gSender Edge is a test arena that we like to use when working on new and exciting gSender features. The reason why it’s a separate app is because if we incorporated these new features into the regular gSender app it could risk bugs and reduced reliability for people wanting to run their machines day-to-day. One doesn’t obsolete the other.
What’s great is that Edge can be downloaded alongside your regular version of gSender without any overlap. By splitting off new features into Edge, advanced users interested in those new features can ‘opt-in’ to downloading a potentially more unstable app in exchange for gaining more functionality out of their CNCs and ideally providing us with feedback on their function so that we can eventually release those same features to Main gSender.
The process of downloading Edge is the same as the Main version of gSender, where you can find the download on the main gSender page: https://sienci.com/gsender/
If you used to see a feature here but don’t see it any longer, it’s likely been added into Main! Look for it in the main gSender documentation.
As of 1.2.5, the current notable features / improvements to Edge are:
- gSender runs noticeably faster and lighter!
- There were multiple areas where we were able to make file processing on average 20% more efficient and reduce overall program memory usage by an average of 2/3rds due to an increased node sandbox memory size and improvements to multiple run times
- On files that still take a while to load we’ve now added a loading bar window to show file loading progress
- Added new job recovery functionality
- In specific instances where your machines USB port disconnects from gSender during a job it’ll be able to recommend where you should restart from
- Updates to gamepad controller support
- List of officially tested controllers if you’d like to select a gamepad that works more reliably with gSender
- Tested controllers come with their own pre-loaded presets
- Improved UI for creating controller profiles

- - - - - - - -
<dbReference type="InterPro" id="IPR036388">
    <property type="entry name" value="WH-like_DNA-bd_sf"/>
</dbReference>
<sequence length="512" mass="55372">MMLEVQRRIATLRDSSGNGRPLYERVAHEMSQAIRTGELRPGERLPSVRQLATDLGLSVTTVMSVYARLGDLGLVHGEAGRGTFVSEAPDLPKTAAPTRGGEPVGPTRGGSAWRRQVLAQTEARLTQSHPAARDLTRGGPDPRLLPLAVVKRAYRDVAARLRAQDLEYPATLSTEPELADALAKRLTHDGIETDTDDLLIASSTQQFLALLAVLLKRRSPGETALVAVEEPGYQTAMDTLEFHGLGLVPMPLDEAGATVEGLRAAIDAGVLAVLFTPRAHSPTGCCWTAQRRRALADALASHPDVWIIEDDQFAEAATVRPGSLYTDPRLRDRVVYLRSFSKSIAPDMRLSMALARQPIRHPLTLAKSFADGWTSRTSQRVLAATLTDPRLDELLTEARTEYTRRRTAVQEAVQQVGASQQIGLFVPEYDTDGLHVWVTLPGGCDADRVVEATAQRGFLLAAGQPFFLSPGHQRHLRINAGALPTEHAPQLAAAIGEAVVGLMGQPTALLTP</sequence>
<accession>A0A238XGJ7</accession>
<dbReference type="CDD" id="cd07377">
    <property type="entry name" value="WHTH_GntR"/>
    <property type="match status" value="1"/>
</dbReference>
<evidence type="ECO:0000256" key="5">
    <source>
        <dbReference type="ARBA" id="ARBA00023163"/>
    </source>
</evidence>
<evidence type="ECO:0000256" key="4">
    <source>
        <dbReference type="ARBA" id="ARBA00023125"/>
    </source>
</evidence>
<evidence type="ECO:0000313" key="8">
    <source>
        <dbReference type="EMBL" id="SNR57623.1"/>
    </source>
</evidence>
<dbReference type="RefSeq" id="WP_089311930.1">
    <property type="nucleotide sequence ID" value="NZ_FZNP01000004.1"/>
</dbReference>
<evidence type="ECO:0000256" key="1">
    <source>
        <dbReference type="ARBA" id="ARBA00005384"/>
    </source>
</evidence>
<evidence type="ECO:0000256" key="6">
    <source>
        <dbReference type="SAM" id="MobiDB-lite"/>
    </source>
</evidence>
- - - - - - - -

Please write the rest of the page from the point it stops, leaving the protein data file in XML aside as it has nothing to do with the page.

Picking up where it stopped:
- Available PDF printout of shortcuts to hang up near your machine
- Better support for Laser Diode add-ons
- Optional low-power laser enable on outlining
- Laser-specific visualisation: there’s a different style when laser mode is on and that colour can be customised
- Laser offset now allows for negative offset values
- New Diagnostic section inside the Calibrate Tool
- See at-a-glance information on whether limit switches, probe, or other pins are activated
- General summary on your CNCs firmware settings
- The ability to generate a Diagnostic PDF file that includes information on your computer, CNC, recent alarms / errors, any currently loaded g-code file, and more! Very handy to share with our support team or other CNCers to help diagnose problems your CNC might be experiencing
- Remote Mode, control your CNC remotely!
- Connect to your CNC from a myriad of other internet-connected devices for loading files from other computers or jogging and zeroing from your phone
- Easy to set up and configure
- Tool changing is now more fully supported by our new Wizard
- gSender already recognized M0 and M6 commands to initialize a pause in the middle of a file
- New tool changing settings for ‘manual’, ‘semi-auto’, and ‘auto’ tool changing processes now pops up the Wizard to direct you through the tool changing process based on your CNC setup without the need for custom macros and in a way that supports tool changing using the ‘paper method’, a touch plate, or a tool length sensor
- Other assorted features
- Slider overrides for easier feed rate and spindle / laser adjustment on the fly
- Ability to toggle between job overrides and file attributes before starting a job to fine-tune feed and speed overrides before starting a job
- Get a top-down snapshot image of your job with the new SVG Visualizer that bridges the gap between a fully disabled visualizer or the full 3D one (for less powerful computers)
- Colour coded Console on certain commands like alarms and errors that can also now pop-out
- Assorted other settings
- New safety tab for tracking alarms and errors and accessing safety settings
- Soft limit warning on file load if machine has limit switches
- Customizable probe fail distance in Z
- More visualization theme customizations for ‘light’, ‘dark’, or your own fully custom design
- New Shortcuts for controlling Probing, Visualization, and Macros and the ability to filter shortcuts by category to easily find and edit them
- New stats tab for tracking jobs run on your CNC
- Custom decimal places on the DRO
- and other bug fixes for Linux auto updates, Settings exporting, Preferred units and file unit modals, Bounding box relative movement, Shortcut printing and more!
Job Loss Recovery